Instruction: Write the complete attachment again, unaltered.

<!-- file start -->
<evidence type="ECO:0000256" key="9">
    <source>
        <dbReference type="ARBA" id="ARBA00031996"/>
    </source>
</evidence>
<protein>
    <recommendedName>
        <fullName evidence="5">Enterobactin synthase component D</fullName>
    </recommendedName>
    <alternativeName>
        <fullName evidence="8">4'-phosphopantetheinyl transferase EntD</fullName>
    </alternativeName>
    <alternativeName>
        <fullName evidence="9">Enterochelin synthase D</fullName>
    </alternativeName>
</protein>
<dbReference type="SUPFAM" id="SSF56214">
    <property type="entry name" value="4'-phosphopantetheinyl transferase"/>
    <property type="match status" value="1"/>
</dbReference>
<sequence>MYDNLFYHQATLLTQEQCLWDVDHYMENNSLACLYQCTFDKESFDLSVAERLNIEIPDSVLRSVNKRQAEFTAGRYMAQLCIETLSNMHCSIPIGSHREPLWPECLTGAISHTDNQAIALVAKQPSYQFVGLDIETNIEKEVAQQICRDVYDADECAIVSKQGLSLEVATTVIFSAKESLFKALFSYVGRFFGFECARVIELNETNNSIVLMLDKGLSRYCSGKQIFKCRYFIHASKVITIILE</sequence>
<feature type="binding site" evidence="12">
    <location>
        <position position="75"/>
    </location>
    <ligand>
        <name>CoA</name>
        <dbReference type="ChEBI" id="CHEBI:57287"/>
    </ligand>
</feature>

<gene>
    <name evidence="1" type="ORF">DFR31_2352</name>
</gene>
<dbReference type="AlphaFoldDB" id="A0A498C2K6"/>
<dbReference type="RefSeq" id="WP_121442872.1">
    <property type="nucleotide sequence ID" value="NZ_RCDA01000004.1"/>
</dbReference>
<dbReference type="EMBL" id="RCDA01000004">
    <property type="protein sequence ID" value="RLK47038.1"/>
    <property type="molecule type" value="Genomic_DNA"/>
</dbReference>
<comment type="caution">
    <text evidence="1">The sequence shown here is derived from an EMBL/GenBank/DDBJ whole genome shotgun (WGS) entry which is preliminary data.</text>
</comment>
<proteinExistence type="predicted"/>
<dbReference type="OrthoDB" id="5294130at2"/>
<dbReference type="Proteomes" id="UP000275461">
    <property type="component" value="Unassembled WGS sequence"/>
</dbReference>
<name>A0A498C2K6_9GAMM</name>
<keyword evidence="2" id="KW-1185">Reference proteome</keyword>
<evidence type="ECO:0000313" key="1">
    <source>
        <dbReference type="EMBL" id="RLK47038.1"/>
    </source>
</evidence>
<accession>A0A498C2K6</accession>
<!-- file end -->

<evidence type="ECO:0000256" key="9">
    <source>
        <dbReference type="ARBA" id="ARBA00031996"/>
    </source>
</evidence>
<protein>
    <recommendedName>
        <fullName evidence="5">Enterobactin synthase component D</fullName>
    </recommendedName>
    <alternativeName>
        <fullName evidence="8">4'-phosphopantetheinyl transferase EntD</fullName>
    </alternativeName>
    <alternativeName>
        <fullName evidence="9">Enterochelin synthase D</fullName>
    </alternativeName>
</protein>
<dbReference type="SUPFAM" id="SSF56214">
    <property type="entry name" value="4'-phosphopantetheinyl transferase"/>
    <property type="match status" value="1"/>
</dbReference>
<sequence>MYDNLFYHQATLLTQEQCLWDVDHYMENNSLACLYQCTFDKESFDLSVAERLNIEIPDSVLRSVNKRQAEFTAGRYMAQLCIETLSNMHCSIPIGSHREPLWPECLTGAISHTDNQAIALVAKQPSYQFVGLDIETNIEKEVAQQICRDVYDADECAIVSKQGLSLEVATTVIFSAKESLFKALFSYVGRFFGFECARVIELNETNNSIVLMLDKGLSRYCSGKQIFKCRYFIHASKVITIILE</sequence>
<feature type="binding site" evidence="12">
    <location>
        <position position="75"/>
    </location>
    <ligand>
        <name>CoA</name>
        <dbReference type="ChEBI" id="CHEBI:57287"/>
    </ligand>
</feature>

<gene>
    <name evidence="1" type="ORF">DFR31_2352</name>
</gene>
<dbReference type="AlphaFoldDB" id="A0A498C2K6"/>
<dbReference type="RefSeq" id="WP_121442872.1">
    <property type="nucleotide sequence ID" value="NZ_RCDA01000004.1"/>
</dbReference>
<dbReference type="EMBL" id="RCDA01000004">
    <property type="protein sequence ID" value="RLK47038.1"/>
    <property type="molecule type" value="Genomic_DNA"/>
</dbReference>
<comment type="caution">
    <text evidence="1">The sequence shown here is derived from an EMBL/GenBank/DDBJ whole genome shotgun (WGS) entry which is preliminary data.</text>
</comment>
<proteinExistence type="predicted"/>
<dbReference type="OrthoDB" id="5294130at2"/>
<dbReference type="Proteomes" id="UP000275461">
    <property type="component" value="Unassembled WGS sequence"/>
</dbReference>
<name>A0A498C2K6_9GAMM</name>
<keyword evidence="2" id="KW-1185">Reference proteome</keyword>
<evidence type="ECO:0000313" key="1">
    <source>
        <dbReference type="EMBL" id="RLK47038.1"/>
    </source>
</evidence>
<accession>A0A498C2K6</accession>